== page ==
Collections that have acquired HFP’s work include the Victoria & Albert Museum, the Tate, Saison Poetry Library (Royal Festival Hall), UCL, Chelsea College of Art and UCLA. They have exhibited/performed at/in Christie’s Auction House (Multiplied), Royal Academy Summer Exhibition, the British Library, BBC Radio Theatre (BBC Radio 3 ‘The Verb’), Dundee Contemporary Arts, The Whitechapel Gallery, Black Rat Gallery, London Word Festival, Berlin, Ghent, Oslo, Bergen, Indiana and Virginia. David has also taught bookbinding at Central St. Martins College of Art and Design.

It is an honour to bring you this detailed interview…

INTERVIEWER

Tell us about yourselves, your background and ethos.

HENNINGHAM FAMILY PRESS (HFP)

We are David and Ping. We met at St Martins art school. We started Henningham Family Press in 2006 to bring together our writing, printing, binding and performance and make them presentable.

INTERVIEWER

Who inspires you?

HFP

Inspiration for our work tends to come from history, the natural world, museum collections, but in terms of surviving financially and explaining ourselves to others we’ve often turned to William Morris, Bauhaus, Woolf’s Hogarth Press days, David Bomberg, Edward Wadsworth and the Danielson Famile among many others.

INTERVIEWER

Can you tell us a bit about HFP – how was it borne into existence?

HFP

Ping did a presentation about my sculpture at the Slade, she did Art History at UCL, and my tutor Ed Allington spotted we should probably work together. We returned to this idea when we both developed an allergy to supporting ourselves with part-time office jobs; a common wasting condition that still goes unrecognised, despite the weight of evidence.

INTERVIEWER

 A number of your successes so far – hinted at in your site biography – beg to be elucidated further, such as your ‘Monday School’ project of 2011, which saw you write the only Bible commentary to feature a fight with Slavoj Zizek in a bookshop. Has the press evolved as you expected since you first set it up?

HFP

Ha! No. We thought we’d make four titles a year and sell them through bookshops. We didn’t reckon with the labyrinthine structure of publishing. We didn’t like having a gallery either, so we evolved a process of publishing books through and for choreographed live events, “performance publishing”. We’ve even got a couple of reputable magazines to use our phrase like it’s a real thing.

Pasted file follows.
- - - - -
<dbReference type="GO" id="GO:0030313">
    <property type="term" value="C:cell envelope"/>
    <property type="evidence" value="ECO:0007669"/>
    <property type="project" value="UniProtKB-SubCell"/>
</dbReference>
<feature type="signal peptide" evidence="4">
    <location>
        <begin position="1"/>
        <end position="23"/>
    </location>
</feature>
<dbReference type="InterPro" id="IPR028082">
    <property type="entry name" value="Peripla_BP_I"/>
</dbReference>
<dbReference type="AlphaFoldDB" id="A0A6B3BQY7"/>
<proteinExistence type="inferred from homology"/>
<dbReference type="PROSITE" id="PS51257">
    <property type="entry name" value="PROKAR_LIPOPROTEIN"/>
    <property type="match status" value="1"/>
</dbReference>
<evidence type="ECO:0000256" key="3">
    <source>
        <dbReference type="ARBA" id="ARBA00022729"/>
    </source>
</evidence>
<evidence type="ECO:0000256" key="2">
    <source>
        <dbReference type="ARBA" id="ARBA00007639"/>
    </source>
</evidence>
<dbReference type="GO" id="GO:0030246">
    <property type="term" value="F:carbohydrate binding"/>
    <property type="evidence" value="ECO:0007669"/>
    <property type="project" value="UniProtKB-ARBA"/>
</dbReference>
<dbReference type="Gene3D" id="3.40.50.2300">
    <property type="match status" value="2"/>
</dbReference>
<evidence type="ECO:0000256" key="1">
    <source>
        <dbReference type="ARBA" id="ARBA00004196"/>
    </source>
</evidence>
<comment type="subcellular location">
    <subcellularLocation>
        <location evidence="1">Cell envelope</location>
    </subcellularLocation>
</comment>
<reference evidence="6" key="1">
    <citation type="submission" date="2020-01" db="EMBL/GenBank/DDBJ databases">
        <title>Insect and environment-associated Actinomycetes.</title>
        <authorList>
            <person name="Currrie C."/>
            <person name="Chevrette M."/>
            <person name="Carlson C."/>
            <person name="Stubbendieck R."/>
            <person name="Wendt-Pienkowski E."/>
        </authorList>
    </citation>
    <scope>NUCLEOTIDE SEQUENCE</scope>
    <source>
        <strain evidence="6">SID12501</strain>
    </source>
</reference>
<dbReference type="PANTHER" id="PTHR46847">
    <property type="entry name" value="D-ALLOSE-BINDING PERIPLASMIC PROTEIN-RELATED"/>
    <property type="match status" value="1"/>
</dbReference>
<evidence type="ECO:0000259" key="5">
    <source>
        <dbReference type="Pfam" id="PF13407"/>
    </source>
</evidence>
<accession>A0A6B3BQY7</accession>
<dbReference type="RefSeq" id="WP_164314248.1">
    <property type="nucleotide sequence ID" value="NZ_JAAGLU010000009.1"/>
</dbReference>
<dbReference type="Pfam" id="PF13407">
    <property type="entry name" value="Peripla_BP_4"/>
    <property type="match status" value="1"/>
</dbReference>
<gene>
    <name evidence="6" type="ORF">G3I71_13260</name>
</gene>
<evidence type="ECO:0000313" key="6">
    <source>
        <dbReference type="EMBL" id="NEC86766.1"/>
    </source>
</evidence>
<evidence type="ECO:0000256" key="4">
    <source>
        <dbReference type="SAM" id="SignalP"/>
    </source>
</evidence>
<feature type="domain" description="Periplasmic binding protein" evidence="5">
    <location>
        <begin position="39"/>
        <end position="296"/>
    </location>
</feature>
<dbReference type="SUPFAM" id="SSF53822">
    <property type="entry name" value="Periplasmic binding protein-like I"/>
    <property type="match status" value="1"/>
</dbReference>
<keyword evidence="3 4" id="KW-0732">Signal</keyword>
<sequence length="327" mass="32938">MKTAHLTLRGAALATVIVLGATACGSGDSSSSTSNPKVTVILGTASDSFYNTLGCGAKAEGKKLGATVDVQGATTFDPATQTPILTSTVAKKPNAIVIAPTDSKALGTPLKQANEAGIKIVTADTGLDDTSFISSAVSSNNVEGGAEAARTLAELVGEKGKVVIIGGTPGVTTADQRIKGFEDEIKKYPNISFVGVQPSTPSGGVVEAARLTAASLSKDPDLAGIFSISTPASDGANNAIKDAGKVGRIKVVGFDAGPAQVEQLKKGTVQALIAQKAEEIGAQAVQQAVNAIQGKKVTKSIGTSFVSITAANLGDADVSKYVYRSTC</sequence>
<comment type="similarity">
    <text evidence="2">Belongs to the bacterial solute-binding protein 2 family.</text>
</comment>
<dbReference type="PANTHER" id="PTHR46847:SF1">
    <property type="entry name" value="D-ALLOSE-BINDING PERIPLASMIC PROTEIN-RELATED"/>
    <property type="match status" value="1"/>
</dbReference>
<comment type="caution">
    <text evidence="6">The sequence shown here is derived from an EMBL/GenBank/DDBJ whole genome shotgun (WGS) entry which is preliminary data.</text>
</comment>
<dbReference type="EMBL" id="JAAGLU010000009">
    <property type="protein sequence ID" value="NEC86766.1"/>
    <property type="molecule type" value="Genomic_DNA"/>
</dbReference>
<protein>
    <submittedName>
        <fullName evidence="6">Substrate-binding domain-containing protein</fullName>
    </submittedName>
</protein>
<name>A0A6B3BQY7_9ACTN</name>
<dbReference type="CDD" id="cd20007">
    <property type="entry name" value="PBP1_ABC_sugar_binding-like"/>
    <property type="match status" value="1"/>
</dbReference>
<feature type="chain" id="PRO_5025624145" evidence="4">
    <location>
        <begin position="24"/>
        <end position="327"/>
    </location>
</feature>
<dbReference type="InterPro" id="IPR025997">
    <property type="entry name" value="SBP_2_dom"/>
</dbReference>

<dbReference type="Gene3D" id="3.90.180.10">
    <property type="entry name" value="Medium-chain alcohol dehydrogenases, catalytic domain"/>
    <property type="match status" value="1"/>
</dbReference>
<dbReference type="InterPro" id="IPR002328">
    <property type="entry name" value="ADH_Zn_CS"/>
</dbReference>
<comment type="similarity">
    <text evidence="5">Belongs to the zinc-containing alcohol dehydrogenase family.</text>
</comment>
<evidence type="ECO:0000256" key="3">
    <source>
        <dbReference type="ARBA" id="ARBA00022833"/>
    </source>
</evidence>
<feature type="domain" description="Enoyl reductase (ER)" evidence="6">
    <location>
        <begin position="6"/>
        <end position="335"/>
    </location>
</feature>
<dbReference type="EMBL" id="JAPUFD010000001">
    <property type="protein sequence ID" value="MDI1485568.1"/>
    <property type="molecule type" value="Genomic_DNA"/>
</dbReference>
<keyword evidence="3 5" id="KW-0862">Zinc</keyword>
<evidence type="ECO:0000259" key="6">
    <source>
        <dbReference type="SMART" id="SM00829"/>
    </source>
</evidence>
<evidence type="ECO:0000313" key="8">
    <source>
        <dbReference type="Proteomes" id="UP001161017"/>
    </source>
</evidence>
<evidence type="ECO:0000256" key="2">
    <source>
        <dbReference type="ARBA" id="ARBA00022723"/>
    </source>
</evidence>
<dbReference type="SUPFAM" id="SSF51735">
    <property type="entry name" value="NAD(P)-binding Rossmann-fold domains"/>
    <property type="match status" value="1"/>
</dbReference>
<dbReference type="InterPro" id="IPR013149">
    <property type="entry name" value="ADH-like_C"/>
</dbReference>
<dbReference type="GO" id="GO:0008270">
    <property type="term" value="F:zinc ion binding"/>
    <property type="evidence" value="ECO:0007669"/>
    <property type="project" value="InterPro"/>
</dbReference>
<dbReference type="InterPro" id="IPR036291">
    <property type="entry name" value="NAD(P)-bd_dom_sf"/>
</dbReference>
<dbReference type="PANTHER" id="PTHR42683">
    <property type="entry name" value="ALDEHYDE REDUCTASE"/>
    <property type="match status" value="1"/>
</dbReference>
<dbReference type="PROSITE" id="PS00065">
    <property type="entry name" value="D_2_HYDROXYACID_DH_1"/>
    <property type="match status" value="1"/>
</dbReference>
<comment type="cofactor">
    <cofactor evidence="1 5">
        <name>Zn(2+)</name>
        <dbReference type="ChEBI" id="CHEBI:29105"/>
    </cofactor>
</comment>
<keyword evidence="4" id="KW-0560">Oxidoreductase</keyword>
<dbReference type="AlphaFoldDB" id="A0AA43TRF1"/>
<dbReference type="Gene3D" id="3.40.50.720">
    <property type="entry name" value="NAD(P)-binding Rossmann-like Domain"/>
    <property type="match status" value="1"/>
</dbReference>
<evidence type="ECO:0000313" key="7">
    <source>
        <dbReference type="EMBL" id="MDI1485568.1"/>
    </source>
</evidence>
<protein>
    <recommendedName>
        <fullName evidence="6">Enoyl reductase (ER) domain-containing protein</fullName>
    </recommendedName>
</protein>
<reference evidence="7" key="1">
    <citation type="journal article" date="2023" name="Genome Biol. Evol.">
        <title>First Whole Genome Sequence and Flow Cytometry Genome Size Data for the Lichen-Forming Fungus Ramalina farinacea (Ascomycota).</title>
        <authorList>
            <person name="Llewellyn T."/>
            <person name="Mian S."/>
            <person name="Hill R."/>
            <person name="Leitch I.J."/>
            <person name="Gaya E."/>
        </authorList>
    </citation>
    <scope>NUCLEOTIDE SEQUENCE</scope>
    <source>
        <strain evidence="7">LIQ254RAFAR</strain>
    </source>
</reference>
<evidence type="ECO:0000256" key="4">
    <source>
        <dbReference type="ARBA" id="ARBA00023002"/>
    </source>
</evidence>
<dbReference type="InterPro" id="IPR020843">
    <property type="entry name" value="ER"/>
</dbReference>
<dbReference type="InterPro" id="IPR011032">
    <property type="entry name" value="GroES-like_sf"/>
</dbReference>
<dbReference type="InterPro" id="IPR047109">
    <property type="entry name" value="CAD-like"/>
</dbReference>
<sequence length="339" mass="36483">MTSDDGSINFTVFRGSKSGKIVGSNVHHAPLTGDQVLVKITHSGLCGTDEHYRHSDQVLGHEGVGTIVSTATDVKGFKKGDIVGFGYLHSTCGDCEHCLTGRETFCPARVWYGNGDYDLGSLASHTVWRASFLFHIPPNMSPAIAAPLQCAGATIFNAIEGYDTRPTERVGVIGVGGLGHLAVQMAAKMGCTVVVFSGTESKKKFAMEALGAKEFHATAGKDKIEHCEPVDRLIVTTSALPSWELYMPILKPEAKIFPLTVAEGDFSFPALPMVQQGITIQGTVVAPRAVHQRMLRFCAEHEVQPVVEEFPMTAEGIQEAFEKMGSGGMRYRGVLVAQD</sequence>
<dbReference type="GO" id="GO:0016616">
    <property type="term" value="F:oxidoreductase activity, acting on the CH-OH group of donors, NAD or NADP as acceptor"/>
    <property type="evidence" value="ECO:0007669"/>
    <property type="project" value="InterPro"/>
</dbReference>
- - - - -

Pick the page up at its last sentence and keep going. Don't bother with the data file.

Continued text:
INTERVIEWER

What does the average day look like to you?

HFP

That’s a mythical beast! We used to work side by side on writing, printing, binding, but now with the kids we swap midday. When they are old enough they will do all the work while we sip martinis.

INTERVIEWER

What do you think a publishing house or printing press should be for? Why are they important?

HFP

It’s probably a best case scenario for the private ownership of the means of production. I associate it with freedom of speech. Books, I hope, will preserve the best our times have to offer, allow a conversation with the living, create some beautiful artefacts. I only wish adult minimum standards were as high as Childrens’ for book production. Adults would read a book made of gravy to save a pound. Kids demand quality.

INTERVIEWER

In Negotiating with the Dead, Margaret Atwood writes that “Language is not morally neutral because the human brain is not neutral in its desires. Neither is the dog brain. Neither is the bird brain: crows hate owls. We like some things and dislike others, we approve of some things and disapprove of others. Such is the nature of being an organism” – what art and writing do you approve of? Do you see your own work as having a political element to it at all?